Whatever happened to responsible journalism?
I am a firm believer in freedom of the press as a vital part of our democracy. But with that freedom comes responsibility. Round-the-clock news services competing for ratings and, in the end, money, has turned press coverage into a blitz of shock and awe reporting. It seems like you can't turn on the TV anymore that major network news segments don't look like a clip taken from "Night of the Living Dead."
Last month's H1N1 virus scare is a prime example. While the agricultural media got the story right, mainstream news outlets did a huge disservice to the public and especially hog producers by sensationalizing what otherwise should have been a fairly benign issue in the U.S.
Adlai Stevenson once said, "An editor is one who separates the wheat from the chaff and then prints the chaff." Nowadays, news media tend to separate what is real from the hype and then print the hype.
Consumers need real, straight-forward information, not hyped up sensationalism.
By refusing to even use the proper terminology of "H1N1," instead of "swine flu," major networks and even smaller stations and papers around the nation only fueled an already inflamed situation.
For hog producers, the impact was devastating. The first two weeks of the H1N1 scare cost America's hog farmers more than $39 million in reduced sales. This came at a time when hog producers were already losing money. Analysts say hog farmers, since September 2007, have lost half of the profits they accumulated over the previous 17 years. Lenders are reassessing whether to continue financing some operations and many producers will face tough decisions about whether or not to close shop following the H1N1 panic.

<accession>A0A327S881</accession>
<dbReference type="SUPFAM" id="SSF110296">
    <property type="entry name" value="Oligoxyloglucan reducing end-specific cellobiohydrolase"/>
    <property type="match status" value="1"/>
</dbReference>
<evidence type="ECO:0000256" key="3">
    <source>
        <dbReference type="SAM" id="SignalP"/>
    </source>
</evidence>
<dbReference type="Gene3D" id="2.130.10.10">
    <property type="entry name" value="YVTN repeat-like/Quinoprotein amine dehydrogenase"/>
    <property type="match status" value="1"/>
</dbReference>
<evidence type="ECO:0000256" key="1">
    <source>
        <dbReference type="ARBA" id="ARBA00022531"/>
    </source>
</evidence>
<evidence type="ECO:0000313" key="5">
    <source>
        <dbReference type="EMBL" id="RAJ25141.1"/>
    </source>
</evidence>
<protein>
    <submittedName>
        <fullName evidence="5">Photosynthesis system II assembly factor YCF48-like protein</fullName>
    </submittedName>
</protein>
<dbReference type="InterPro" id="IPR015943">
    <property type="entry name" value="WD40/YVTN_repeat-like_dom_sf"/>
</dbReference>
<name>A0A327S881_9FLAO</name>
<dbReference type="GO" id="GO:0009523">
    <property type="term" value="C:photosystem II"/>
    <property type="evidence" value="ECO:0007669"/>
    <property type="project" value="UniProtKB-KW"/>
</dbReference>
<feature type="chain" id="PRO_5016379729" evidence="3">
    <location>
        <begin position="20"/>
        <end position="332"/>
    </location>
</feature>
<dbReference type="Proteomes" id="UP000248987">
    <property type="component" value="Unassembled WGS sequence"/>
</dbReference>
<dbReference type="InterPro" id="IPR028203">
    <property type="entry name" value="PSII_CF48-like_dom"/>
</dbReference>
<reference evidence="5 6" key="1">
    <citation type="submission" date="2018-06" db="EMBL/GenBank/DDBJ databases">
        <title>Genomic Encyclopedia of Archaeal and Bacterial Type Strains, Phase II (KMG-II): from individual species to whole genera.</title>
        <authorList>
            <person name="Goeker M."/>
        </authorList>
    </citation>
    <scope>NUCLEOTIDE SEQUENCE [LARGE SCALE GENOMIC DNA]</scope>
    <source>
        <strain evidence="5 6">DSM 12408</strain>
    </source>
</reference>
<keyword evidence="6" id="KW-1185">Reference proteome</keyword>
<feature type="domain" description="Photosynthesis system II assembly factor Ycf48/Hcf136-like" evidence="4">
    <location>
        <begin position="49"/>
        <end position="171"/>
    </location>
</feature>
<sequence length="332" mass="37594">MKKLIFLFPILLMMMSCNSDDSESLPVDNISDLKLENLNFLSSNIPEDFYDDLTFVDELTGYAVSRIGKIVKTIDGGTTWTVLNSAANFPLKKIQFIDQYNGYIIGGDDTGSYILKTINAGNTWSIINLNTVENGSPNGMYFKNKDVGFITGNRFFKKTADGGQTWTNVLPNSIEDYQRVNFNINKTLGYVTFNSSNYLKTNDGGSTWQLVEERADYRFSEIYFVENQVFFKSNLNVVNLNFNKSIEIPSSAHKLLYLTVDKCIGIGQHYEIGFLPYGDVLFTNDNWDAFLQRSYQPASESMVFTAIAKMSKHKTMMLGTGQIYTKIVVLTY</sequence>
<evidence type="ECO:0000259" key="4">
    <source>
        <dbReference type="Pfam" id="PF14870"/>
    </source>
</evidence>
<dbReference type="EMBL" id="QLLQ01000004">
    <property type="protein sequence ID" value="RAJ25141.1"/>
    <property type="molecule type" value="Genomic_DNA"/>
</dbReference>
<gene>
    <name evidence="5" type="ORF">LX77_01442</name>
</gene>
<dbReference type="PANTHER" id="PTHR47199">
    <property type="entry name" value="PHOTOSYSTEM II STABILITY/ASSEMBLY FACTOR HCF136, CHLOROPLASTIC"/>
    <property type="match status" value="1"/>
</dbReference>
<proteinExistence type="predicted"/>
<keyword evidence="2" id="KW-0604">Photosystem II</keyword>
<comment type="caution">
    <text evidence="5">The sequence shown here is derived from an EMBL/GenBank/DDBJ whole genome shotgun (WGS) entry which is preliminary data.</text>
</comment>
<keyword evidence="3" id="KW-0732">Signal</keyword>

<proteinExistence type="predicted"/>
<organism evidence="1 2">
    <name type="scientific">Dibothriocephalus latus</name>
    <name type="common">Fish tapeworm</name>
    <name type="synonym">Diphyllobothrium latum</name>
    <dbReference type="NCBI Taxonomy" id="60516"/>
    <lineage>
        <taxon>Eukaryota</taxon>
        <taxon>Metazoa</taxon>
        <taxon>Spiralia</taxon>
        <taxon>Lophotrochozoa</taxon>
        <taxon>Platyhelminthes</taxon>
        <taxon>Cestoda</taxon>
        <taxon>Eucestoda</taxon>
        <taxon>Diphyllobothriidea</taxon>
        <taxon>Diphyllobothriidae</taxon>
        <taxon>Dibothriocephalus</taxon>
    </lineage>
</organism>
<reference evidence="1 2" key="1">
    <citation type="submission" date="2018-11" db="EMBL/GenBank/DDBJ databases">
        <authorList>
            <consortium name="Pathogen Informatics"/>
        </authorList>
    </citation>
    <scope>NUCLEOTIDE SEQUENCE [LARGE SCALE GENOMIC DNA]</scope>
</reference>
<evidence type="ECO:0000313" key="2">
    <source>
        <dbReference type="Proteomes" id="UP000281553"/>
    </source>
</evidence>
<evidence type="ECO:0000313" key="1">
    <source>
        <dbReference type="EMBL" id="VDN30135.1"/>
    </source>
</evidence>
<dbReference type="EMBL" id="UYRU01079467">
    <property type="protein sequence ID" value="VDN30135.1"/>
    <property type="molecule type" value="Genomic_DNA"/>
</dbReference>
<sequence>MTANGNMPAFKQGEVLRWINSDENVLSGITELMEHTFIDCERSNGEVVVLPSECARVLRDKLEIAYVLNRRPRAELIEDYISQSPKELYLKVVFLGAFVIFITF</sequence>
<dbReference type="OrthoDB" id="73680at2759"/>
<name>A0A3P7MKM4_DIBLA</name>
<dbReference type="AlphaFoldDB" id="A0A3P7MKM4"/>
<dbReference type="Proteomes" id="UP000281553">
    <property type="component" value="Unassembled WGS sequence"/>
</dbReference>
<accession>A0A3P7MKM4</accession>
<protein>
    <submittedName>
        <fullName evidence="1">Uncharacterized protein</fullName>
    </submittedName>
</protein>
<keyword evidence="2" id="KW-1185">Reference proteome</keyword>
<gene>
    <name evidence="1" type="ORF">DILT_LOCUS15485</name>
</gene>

I'm not trying to diminish the H1N1 virus. Many people in Mexico perished, as well as several people in the U.S. But, we need to look at the facts. Seasonal flu kills on average 36,000 Americans per year, yet you don't hear the media reporting that. Further, most media outlets were reporting gloom and doom scenarios about H1N1 before the facts were even known. When repeatedly asked to stop referring to the virus as swine flu because of the unnecessary harm it was inflicting upon the industry, most news outlets declined.
Also, did I mention it was a television "sweeps week?"
The H1N1 scare ransacked people's everyday lives, from lining up at the emergency room for a common cold to canceling travel plans to worrying about the ham sandwich someone's child just ate, even though you can't contract H1N1 from eating pork. Unfortunately, as it was perpetuated by the media, it put hog producers' livelihoods at stake.
The news media has a basic responsibility to help strengthen and support the democratic process. Using scare propaganda to attract viewers and readership is not only disconcerting, it's bad journalism.
Bob Stallman is president of the American Farm Bureau Federation.